Wednesday, June 24, 2009

Been there done that , now we've lost the map..

(A warning to the political junkies in our midst. This post has nothing to do with NZ politics which, to be frank, currently bores me rigid.)

Now I have been interested in space exploration since I was about 5 years old and can remember sitting up with my Dad listening to liftoffs of Gemini missions on the Voice of America short wave service.


I also recall the excitement as a 9 year old of listening to man's first moments on the moon, and the drama of the Apollo 13 recovery. All stirring stuff indeed.
So it was with interest that I read last week that NASA has sent two probes to the moon as part of their new program to return men to our satellite by 2020 which GWB announced in 2004.



2020? WTF??


In 1961 after only two manned suborbital flights, JFK committed the US to that marvellous goal of "landing a man on the moon and returning him safely to earth before the end of the decade", and as we know in 1969 this was achieved.


Eight and a bit years is all it took. All they had to do it with was Werhner von Braun's V2 knowledge, their own PhDs armed with slide rules and log tables, and no computers with any more power than the average cellphone of today.

By today's standards they knew bugger all about the environment in space, orbital mechanics was a science very much in its infancy, and they didn't even know if the lunar surface could support the weight of a space craft.
Yet NASA essentially started from scratch and went on to get the job done. Sure there were tragedies along the way. Lives were lost, notably the crew of Apollo 1, near misses were a regular occurence, Gemini 8 and Mercury Redstone 4 spring to mind, and equipment failed with monotonous regularity but the goal was met despite the cost.

So why will it take the same agency 16 years to repeat the performance??

This question is even more pertinent when one realises that NASA are not going to be using some new propulsion system or a craft that resembles the USS Enterpise. The vehicle they have in mind, the Orion, is simply a scaled up, and souped up version of Apollo.







The computers of today which will be used for engineering design and onboard stuff are many degrees of magnitude ahead of their sixties ancestors and our experience in space time is now measured in thousands of man hours but we still have to allow double the time to achieve the same goal?

Why?

Discuss

G

10 comments:

Socrates said...

Because we never got to the moon in 1969... The Sixties space progrsam was a great big have :-)

O your serious.. I don't know... Why does it seem to take 4 times as long to build a highrise and three times the cost? Increased safety leads to more cost and time? Has increased safety awareness meant reduced accidents/deaths? Don't know myself...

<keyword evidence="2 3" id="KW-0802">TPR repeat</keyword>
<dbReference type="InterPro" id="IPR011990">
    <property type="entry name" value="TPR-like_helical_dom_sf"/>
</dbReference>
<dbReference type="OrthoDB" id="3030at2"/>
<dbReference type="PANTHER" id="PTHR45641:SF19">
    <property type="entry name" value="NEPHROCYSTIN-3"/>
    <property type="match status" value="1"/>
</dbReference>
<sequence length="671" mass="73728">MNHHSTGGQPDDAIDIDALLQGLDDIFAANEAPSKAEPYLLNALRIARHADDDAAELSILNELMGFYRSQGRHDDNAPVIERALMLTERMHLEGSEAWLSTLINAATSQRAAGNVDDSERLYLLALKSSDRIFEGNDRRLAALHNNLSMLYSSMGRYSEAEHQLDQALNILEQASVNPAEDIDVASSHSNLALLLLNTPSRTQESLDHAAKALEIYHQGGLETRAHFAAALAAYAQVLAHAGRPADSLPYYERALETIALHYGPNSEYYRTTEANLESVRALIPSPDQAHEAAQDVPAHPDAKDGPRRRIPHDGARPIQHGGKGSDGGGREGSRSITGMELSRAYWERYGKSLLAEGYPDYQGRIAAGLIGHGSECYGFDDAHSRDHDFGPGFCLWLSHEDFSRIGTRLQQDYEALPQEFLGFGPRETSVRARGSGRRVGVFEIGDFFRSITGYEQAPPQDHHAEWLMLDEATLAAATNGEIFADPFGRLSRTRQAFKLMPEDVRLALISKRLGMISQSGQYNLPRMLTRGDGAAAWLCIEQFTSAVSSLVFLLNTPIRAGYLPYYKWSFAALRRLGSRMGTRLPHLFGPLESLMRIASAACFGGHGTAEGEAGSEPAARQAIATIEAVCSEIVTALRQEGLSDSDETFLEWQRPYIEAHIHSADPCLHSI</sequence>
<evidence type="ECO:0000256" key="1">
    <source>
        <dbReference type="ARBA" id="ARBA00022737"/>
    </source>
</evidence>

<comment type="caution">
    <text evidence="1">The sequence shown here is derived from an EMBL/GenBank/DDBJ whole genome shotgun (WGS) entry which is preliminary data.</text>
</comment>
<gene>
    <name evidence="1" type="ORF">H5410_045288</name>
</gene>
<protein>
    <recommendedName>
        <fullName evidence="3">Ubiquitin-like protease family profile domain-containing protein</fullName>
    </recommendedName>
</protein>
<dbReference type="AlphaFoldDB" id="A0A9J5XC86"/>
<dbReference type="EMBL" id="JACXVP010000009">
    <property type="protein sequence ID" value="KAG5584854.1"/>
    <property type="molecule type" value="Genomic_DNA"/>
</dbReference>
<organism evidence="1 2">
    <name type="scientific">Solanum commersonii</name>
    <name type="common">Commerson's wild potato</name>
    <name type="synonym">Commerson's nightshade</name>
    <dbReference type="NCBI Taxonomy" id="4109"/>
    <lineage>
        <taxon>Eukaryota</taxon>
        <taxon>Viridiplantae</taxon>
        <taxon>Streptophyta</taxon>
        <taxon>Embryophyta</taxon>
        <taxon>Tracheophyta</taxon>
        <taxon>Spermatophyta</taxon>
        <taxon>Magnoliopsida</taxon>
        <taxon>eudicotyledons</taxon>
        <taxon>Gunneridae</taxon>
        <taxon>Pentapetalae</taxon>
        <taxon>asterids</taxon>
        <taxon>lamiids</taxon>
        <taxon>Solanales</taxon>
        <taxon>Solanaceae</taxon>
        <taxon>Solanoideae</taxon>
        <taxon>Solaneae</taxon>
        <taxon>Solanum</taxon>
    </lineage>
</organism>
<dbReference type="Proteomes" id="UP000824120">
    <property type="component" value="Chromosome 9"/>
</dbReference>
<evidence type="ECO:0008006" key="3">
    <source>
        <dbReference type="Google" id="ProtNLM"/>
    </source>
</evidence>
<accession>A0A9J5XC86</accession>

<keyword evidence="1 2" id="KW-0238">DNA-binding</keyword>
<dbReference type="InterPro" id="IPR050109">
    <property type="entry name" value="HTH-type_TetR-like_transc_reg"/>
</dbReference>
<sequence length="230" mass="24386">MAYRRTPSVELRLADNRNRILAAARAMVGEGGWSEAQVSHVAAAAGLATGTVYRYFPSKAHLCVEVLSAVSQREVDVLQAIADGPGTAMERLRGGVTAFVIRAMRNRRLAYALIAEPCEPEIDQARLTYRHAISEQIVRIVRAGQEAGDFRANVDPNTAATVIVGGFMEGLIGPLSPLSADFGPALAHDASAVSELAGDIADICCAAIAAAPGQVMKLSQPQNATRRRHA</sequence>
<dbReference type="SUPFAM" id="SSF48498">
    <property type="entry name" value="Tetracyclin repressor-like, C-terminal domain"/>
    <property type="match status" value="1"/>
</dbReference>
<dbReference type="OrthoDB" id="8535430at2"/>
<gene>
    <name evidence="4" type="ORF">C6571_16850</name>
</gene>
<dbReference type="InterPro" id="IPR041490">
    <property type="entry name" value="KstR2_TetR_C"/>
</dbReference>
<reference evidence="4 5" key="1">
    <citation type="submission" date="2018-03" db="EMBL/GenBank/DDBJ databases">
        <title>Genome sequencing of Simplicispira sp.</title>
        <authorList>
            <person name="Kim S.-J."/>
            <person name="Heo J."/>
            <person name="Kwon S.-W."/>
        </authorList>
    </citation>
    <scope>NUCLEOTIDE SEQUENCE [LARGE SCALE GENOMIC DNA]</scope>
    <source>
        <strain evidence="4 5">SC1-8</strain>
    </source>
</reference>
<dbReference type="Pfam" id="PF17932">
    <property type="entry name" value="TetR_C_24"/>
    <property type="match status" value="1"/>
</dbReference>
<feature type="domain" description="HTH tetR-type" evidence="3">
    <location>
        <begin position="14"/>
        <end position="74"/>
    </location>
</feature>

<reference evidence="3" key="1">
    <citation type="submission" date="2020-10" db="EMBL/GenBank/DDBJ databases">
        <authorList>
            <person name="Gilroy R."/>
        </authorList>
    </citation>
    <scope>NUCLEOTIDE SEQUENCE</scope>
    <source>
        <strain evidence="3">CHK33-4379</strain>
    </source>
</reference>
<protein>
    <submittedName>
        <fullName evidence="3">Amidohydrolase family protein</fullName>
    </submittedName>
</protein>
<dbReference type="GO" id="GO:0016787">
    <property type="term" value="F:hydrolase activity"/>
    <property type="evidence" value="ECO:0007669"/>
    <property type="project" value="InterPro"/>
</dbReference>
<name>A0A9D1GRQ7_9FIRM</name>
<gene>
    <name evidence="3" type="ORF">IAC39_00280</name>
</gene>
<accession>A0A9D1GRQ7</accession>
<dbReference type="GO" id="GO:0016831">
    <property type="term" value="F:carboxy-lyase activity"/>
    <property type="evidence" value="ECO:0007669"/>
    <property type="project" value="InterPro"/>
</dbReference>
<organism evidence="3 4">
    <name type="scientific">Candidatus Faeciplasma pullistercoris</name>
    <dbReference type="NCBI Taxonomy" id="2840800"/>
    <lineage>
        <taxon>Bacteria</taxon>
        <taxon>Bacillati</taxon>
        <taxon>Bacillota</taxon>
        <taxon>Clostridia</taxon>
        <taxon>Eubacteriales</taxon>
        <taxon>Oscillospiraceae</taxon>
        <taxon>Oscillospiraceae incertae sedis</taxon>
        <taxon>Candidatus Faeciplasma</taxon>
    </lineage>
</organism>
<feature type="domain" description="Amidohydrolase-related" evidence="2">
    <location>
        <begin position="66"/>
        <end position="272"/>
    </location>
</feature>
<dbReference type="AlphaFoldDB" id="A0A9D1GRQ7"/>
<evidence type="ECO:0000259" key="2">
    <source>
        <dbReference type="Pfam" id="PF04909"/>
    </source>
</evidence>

Grant said...

Hi Socrates. Thanks for the comment. Your second paragraph is close to mwhere my thought are leading me.
G

Lorenzo said...

The cost was colossal, the money is just not there anymore so it will take far longer to get the money needed this time round.

Oswald Bastable said...

Two words:

Political will.


That is why.

KG said...

The bureaucrats and bean counters now rule the engineers.
And an obsession with safety rules them all.

Anonymous said...

I seem to recall some comment about establishing a base there for launching further space probes...Can't remember source though.

Mr Dennis said...

They probably need 8 years to fill in the forms, then another 8 years to do it.

But frankly I can't really see the point, it's just an expensive publicity stunt to make the American people think they are superior because they can shoot men to the moon, rather than solving the real problems they have at home. I'm glad we won't be paying for it.

Anonymous said...

UFOs. They don't want us up there. They were there first. As long as we stick to Earth they'll leave us alone. Otherwise we'd be living on the moon by now.

Psycho Milt said...

...it's just an expensive publicity stunt to make the American people think they are superior because they can shoot men to the moon, rather than solving the real problems they have at home.

But they were saying that the first time around too. Gil Scott Heron was sneering about "Whitey on the moon" ca 1970:

I can't pay no doctor's bill
But Whitey's on the moon

Anonymous said...

And if one wants to get even more depressed read the following about the whole Ares effort.

http://www.transterrestrial.com/?p=19924

Note that it also contains the now obligatory shot at useless traditional journalists; embarrassing all round.

Tom Hunter